April 29 Update: New York City’s Salary Transparency in Job Postings – Failure to Comply with this New Law Carries Significant Penalties
April 29, 2022 Update: On Thursday, April 28, 2022 the New York City Council approved legislation that will push back the implementation of the salary transparency law by six months. The new law was supposed to go into effect May 15, 2022 and is now pushed back to November 1, 2022.
How do the new amendments change the salary transparency requirements?
1. The amendments push back the law’s effective date to November 1, 2022, to give employers more time to prepare for the new disclosure obligations.
2. The amendments clarify that the new law applies to both hourly and salaried workers.
3. The amendments state that the salary disclosure requirement does not apply to positions that cannot or will not be performed, at least in part, in the city of New York. Employers should take note this means the law does apply to jobs that can be performed in New York City, even if they are performed remotely wherever the employee resides. For businesses with four or more employees and at least one that works in New York City, job postings for remote positions therefore need to disclose the salary range.
4. The amendments clarify that job applicants will not have the right to sue employers for violations of the law, but current employees can still do so.
5. The amendments state that first-time violations can be corrected within 30 days without a monetary penalty.
While employers now have more time to comply, there is still much to be done before November. Employers should continue to evaluate internal processes for determining salaries, develop a process for publishing salary ranges in internal and external job postings, and ensure personnel are ready to comply with the new law by November 1, 2022.
Starting May 15, 2022, employers advertising jobs in NYC must include a good faith salary range for every job, promotion, and transfer opportunity advertised.
- Employers with four or more employees (including independent contractors) are subject to New York City’s new salary transparency law if one or more of their employees works in New York City.
- Covered employers who advertise for a job, promotion, or transfer opportunity that would be performed in New York City must include a good-faith estimate of the minimum and maximum salary for the position.
- Salary refers only to the base wage or rate of pay and not other forms of compensation or benefits, such as health benefits, commissions, bonuses, or incentive equity.
New York City will soon join a growing number of states and localities that have enacted pay transparency laws. Starting May 15, 2022, employers with four or more employees (which includes independent contractors), at least one of whom works in New York City, must include the minimum and maximum salary in every posting or advertisement for jobs that will be performed in New York City.
Who is covered? The New York City Commission on Human Rights (NYCCHR) has published a fact sheet providing guidance on this new law. In this fact sheet, the NYCCHR clarifies that the four employees do not need to work in the same location or all work in New York City. If one employee works in New York City, the workplace is deemed covered. Further, the new law applies to advertisements for positions that can or will be performed, in whole or in part, in New York City, whether from an office, in the field, or remotely from the employee’s home.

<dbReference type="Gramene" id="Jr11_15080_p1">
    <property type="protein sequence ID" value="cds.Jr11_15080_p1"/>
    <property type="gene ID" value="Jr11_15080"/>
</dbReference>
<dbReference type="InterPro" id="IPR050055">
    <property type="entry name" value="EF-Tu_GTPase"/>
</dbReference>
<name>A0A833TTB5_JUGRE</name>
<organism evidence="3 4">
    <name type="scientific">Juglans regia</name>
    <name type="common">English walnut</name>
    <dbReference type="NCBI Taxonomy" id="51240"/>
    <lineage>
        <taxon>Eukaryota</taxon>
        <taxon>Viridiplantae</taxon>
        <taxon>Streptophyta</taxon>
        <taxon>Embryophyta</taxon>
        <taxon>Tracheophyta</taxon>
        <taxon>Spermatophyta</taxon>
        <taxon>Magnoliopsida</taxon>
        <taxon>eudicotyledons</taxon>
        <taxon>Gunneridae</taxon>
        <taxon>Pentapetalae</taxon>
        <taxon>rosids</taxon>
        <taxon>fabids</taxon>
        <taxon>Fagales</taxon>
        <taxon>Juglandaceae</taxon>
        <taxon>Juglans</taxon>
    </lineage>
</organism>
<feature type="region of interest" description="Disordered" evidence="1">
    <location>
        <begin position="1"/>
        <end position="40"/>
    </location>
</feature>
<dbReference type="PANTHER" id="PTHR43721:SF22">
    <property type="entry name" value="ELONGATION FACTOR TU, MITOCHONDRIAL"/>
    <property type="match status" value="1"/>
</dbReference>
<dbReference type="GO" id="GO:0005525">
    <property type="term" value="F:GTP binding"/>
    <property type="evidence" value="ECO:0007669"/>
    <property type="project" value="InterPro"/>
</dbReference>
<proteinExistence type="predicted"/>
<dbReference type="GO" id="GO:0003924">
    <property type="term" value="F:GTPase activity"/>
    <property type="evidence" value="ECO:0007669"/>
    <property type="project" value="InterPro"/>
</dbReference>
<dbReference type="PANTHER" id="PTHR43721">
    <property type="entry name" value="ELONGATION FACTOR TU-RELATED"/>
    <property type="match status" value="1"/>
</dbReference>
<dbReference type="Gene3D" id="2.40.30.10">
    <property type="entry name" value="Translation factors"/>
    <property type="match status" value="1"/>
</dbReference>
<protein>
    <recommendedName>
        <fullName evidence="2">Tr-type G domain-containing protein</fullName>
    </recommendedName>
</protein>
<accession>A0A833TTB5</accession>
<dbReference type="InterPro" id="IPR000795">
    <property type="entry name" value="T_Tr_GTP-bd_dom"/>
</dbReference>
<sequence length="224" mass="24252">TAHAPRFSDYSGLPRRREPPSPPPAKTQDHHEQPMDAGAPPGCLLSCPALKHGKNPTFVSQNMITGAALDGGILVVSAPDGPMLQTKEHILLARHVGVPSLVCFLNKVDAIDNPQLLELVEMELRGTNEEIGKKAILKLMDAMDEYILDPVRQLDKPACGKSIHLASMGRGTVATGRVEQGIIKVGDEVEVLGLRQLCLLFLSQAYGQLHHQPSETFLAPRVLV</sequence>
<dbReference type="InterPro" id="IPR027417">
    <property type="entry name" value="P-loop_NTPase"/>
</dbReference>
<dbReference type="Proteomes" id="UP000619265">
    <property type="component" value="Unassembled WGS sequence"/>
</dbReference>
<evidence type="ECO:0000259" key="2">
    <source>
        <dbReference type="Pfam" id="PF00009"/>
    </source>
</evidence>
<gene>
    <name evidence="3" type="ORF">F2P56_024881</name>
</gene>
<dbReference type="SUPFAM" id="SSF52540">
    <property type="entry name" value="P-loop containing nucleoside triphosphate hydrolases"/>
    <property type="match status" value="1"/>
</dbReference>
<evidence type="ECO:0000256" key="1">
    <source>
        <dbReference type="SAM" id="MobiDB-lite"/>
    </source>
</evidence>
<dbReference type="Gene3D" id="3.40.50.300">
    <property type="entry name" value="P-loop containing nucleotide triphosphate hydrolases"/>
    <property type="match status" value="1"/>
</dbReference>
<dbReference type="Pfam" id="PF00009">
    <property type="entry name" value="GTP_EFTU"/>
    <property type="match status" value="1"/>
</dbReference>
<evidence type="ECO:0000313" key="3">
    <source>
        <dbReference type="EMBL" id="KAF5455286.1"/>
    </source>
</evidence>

What constitutes an advertisement? Any advertisement for a job, promotion, or transfer opportunity performed in New York City is covered by the new law. NYCCHR has defined “advertisement” as a written description of an available job, promotion, or transfer opportunity publicized to a pool of potential applicants. The new law does not require employers to post an advertisement before hiring new employees or filling open positions.
How do employers come up with a good faith estimate of the salary range? Employers must state both the minimum and maximum salary they in good faith believe at the time of the posting they will pay for the advertised job, promotion, or transfer opportunity. The range cannot be open ended (for example, “$15 and up” or “maximum $50,000 per year” would not be acceptable). Salary is defined to include the base wage or rate of pay, and not additional forms of compensation or benefits. For example, salary would include an hourly wage of $15 per hour or an annual salary of $50,000 per year, but it would not include health insurance, commissions, bonuses, stock options, or other forms of compensation or benefits.
Are there penalties? The new law provides that a private right of action can be brought for compensatory and punitive damages, and attorney’s fees and costs. Employers who violate the law may also have to pay civil penalties up to $250,000. More information regarding the enforcement of this new law can be found here.
A bill to amend the salary disclosure law was proposed to the New York City Council, which could result in further changes to this law. However, as of the date of this article’s publication, the amendment has not been passed and the fate of the bill is not yet known.
Our Labor & Employment team is closely monitoring the status of this proposed amendment.
- Ensure your people operations team and/or human resources department is aware of this new law and are preparing to comply by May 15, 2022.
- Develop a process for publishing salary ranges in your internal and external job postings.
- Evaluate your internal process for determining salaries and consider how disclosure of future salaries may affect employee morale.